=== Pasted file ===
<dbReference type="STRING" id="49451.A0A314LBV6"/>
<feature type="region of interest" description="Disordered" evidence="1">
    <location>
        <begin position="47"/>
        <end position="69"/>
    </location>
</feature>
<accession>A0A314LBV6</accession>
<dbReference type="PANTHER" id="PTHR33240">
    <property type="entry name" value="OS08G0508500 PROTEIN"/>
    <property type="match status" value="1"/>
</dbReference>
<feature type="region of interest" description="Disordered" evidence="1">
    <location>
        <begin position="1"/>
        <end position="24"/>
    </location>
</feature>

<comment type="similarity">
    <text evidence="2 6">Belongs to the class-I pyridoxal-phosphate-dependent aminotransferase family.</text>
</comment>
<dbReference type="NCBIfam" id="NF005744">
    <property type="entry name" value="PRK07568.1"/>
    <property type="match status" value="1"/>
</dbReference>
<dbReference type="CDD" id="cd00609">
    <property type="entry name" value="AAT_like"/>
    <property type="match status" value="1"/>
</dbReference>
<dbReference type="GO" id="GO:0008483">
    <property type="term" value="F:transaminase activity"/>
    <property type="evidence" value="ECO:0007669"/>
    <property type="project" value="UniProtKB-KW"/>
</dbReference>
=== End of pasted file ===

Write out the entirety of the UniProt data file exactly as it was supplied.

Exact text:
<dbReference type="STRING" id="49451.A0A314LBV6"/>
<feature type="region of interest" description="Disordered" evidence="1">
    <location>
        <begin position="47"/>
        <end position="69"/>
    </location>
</feature>
<accession>A0A314LBV6</accession>
<dbReference type="PANTHER" id="PTHR33240">
    <property type="entry name" value="OS08G0508500 PROTEIN"/>
    <property type="match status" value="1"/>
</dbReference>
<feature type="region of interest" description="Disordered" evidence="1">
    <location>
        <begin position="1"/>
        <end position="24"/>
    </location>
</feature>

<comment type="similarity">
    <text evidence="2 6">Belongs to the class-I pyridoxal-phosphate-dependent aminotransferase family.</text>
</comment>
<dbReference type="NCBIfam" id="NF005744">
    <property type="entry name" value="PRK07568.1"/>
    <property type="match status" value="1"/>
</dbReference>
<dbReference type="CDD" id="cd00609">
    <property type="entry name" value="AAT_like"/>
    <property type="match status" value="1"/>
</dbReference>
<dbReference type="GO" id="GO:0008483">
    <property type="term" value="F:transaminase activity"/>
    <property type="evidence" value="ECO:0007669"/>
    <property type="project" value="UniProtKB-KW"/>
</dbReference>